While visiting Greece, you should consider visiting the ancient site ofOlympia, which is located on the Peloponnese. Situatednear the Alpheios River, Kladeos River, and Mount Kronios, the archaeological site at Olympia is in a pristine location. Listed as a World Heritage site, it is rich in history because this is where the Ancient Olympic Games were held. Here’s more information:
What to See at Ancient Olympia
Olympia is a large archeological site that contains the ruins of about 70 different ancient structures. Thoughhistory has consumed the famed gold-and-ivory statue of Zeus that once dominated the sanctuary, other treasures have survived. The surviving structures include bronze sculptures, metopes, and the famous Hermes complex designed by Praxiteles.
Zeus’s temple is one of the site’s highlights. Archeologists estimate that builders started work on the structure around 470 BC and finished in 457 BC. It’s a stunning example of the Doric architectural style popular throughout southern Italy and Sicily during the fifth century BC.
Another one of Olympia’s notable feature is the Atlas, a large, quadrangular sanctuary enclosed by three walls and a mountain. The Atlas itself houses temples honoring Zeus and Hera, plus altars and other religious objects.
In addition to the theological ruins, the archeological site at Olympia has plenty of other sites, such as:
- Theokoleons: spaces used by priests;
- Bouleuterions: administrative buildings;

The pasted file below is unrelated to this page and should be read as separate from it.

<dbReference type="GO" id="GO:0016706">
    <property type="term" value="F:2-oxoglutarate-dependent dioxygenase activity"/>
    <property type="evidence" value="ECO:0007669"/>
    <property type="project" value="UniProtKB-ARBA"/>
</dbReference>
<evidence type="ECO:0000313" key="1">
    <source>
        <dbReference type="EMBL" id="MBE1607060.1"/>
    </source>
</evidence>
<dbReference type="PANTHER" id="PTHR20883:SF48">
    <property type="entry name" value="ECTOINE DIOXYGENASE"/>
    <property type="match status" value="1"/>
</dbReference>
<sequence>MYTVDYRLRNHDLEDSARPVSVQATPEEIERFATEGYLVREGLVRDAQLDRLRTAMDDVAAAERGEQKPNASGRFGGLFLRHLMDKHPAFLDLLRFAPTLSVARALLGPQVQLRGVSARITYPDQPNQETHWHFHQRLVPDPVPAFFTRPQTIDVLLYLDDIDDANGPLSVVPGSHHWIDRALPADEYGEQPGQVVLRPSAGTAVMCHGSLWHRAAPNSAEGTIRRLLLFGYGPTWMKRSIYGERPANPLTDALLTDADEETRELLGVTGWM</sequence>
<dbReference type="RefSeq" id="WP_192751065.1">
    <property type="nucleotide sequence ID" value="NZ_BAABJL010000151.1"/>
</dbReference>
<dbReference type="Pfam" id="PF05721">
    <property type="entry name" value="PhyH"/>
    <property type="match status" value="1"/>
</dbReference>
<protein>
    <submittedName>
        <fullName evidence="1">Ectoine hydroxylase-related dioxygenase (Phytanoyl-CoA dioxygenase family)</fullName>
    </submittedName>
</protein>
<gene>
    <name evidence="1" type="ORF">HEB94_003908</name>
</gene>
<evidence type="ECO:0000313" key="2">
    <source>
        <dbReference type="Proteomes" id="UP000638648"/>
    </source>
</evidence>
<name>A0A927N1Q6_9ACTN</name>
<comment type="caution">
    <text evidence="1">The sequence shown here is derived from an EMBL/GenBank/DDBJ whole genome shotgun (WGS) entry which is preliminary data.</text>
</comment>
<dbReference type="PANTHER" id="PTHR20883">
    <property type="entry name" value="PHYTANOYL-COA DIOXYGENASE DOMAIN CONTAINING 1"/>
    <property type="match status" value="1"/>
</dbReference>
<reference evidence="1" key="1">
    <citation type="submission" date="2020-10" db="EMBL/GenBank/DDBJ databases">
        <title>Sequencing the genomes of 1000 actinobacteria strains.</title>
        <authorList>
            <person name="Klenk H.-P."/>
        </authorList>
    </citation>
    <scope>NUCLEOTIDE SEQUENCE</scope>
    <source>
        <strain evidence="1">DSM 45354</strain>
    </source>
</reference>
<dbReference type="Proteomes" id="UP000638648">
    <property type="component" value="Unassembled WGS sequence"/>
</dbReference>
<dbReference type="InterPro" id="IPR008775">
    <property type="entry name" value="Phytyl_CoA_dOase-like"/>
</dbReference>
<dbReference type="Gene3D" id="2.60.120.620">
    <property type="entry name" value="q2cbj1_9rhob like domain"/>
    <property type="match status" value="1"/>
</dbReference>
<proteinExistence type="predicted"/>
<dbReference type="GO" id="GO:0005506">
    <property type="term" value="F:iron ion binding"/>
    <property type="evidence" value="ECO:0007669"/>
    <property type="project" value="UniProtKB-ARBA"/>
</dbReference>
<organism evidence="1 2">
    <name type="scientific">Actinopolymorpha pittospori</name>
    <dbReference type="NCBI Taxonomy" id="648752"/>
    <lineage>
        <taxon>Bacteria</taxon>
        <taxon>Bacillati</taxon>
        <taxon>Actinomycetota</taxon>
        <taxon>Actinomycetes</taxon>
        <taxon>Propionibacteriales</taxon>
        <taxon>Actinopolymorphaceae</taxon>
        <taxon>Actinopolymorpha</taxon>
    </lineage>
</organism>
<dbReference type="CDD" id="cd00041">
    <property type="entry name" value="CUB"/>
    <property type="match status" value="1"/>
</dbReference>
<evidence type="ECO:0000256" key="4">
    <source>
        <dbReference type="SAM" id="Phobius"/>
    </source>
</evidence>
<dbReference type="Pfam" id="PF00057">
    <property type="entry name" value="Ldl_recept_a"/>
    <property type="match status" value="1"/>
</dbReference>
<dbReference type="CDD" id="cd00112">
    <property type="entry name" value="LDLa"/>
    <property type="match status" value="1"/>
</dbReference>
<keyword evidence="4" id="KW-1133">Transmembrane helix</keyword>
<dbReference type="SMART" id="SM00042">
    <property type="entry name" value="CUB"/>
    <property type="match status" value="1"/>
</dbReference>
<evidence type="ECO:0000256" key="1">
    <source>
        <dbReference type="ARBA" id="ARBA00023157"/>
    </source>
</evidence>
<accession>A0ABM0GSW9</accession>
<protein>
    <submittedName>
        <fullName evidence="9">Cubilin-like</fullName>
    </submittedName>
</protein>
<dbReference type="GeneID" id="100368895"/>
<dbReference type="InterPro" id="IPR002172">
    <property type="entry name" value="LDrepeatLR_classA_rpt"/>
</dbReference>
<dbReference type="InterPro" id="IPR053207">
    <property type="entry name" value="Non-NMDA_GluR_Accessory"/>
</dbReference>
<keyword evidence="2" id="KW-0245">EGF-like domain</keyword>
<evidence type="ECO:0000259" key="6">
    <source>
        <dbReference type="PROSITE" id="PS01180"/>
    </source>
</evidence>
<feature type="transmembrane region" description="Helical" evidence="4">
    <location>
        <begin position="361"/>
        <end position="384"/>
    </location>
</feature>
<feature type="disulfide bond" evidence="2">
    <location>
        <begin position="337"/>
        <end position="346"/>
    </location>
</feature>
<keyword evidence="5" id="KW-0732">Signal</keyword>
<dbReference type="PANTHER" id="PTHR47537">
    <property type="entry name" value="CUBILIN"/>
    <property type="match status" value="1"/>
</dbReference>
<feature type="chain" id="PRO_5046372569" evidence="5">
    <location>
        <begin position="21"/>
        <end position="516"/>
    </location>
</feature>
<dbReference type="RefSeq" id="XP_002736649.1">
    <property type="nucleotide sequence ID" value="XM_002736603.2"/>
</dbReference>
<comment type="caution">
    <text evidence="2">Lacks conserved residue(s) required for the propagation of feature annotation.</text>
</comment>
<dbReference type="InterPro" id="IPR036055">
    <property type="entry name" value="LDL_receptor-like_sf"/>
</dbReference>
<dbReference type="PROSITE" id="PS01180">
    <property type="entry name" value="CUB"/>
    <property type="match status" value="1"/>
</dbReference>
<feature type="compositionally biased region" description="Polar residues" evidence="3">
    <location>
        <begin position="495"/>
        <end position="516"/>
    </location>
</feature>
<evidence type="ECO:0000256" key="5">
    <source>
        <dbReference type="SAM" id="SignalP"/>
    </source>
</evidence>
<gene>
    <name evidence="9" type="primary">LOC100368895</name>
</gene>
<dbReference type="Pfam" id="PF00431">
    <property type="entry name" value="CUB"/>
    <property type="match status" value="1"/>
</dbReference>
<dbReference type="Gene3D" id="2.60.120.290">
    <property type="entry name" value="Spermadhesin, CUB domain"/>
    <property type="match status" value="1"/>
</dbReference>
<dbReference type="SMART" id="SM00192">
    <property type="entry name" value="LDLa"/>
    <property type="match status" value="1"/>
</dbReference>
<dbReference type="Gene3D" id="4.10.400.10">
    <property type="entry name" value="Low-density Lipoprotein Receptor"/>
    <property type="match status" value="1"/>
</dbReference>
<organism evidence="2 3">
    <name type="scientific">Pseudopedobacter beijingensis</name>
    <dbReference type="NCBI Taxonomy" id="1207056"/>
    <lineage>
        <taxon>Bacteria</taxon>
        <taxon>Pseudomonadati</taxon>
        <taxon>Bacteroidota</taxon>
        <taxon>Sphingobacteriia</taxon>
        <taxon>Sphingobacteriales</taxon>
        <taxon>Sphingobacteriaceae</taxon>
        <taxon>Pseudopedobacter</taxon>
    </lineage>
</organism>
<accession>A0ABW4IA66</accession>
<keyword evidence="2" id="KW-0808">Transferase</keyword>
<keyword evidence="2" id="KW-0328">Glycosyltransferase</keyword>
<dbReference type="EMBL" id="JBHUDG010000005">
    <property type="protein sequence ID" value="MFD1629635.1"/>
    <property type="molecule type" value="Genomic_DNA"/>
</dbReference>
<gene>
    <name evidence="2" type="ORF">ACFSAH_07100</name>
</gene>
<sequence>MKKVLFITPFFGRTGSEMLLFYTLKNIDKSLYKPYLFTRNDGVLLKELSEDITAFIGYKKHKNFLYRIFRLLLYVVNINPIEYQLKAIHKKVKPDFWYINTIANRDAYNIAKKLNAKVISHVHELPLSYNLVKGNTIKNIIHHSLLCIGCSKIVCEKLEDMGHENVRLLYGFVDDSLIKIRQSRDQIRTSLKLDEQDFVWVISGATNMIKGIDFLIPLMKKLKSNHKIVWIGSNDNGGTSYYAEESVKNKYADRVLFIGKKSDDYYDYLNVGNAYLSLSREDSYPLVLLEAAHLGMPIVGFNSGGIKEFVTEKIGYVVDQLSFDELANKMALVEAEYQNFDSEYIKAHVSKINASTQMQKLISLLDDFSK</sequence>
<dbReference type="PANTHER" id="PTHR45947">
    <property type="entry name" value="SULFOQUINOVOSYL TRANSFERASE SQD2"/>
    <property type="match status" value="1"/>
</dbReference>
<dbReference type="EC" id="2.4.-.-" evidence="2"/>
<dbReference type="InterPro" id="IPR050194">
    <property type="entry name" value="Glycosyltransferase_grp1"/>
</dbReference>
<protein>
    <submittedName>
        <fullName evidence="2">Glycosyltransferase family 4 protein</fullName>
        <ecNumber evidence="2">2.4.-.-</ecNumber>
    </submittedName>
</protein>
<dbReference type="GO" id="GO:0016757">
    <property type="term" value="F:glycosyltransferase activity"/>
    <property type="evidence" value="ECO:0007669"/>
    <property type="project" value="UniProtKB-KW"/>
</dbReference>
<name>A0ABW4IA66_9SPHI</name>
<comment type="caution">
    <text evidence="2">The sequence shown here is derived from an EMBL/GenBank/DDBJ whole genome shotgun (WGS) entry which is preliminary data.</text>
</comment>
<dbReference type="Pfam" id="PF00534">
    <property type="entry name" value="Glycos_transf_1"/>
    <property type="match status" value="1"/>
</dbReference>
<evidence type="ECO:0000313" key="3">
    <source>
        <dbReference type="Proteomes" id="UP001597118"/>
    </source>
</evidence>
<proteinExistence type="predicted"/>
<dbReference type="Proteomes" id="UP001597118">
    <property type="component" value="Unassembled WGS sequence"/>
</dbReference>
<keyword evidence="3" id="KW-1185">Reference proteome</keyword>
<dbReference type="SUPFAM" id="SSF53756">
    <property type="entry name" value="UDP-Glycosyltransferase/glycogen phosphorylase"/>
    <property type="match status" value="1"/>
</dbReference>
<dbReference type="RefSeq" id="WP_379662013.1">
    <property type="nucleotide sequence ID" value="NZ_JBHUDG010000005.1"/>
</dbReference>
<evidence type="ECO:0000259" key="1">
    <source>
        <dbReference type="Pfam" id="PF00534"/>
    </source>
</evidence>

- Prytaneions: common buildings;
- Nero’s House: housing for distinguished guests.
Tour the Olympic Ruins
For the first time in 776 BC, athletes from around the Mediterranean called a three-month truce and gathered in Olympia to celebrate humanistic principles and honor the gods. Participants engaged in peaceful competitions of endurance and strength between equal men. The quadrennial ritual became known as the Olympics, and it lasted until 393 AD.
Today, at the Olympia archeological site, visitors can stand in the palaestra where competing athletes would prepare, both mentally and physically, before events.
Visit the Greek Antiquities Museum
Olympia, the neighboring town, has plenty of museums filled with iconic works salvaged from the site. For example, the Archaeological Museum of Olympia keeps watch over the Nike of Paionios, an historical gem built in 420 BC. This is just one example of the types of artifacts you can see at the museum.
In its prime, Olympia was a bustling metropolis with religious, political and social significance. Today, as we learn more about conservancy, caretakers of the important site have taken steps to preserve its integrity while making sure it is accessible to everyone. While in Olympia you won’t want to miss the chance to visit this museum!
Most people who visit Greece come to the country for various of reasons. Sure, the food here is delicious and the beaches are amongst the best in the world. However, the country also has a rich history. Places like Olympia draw in visitors from all over the world who desire to learn a little bit more about Ancient Greece.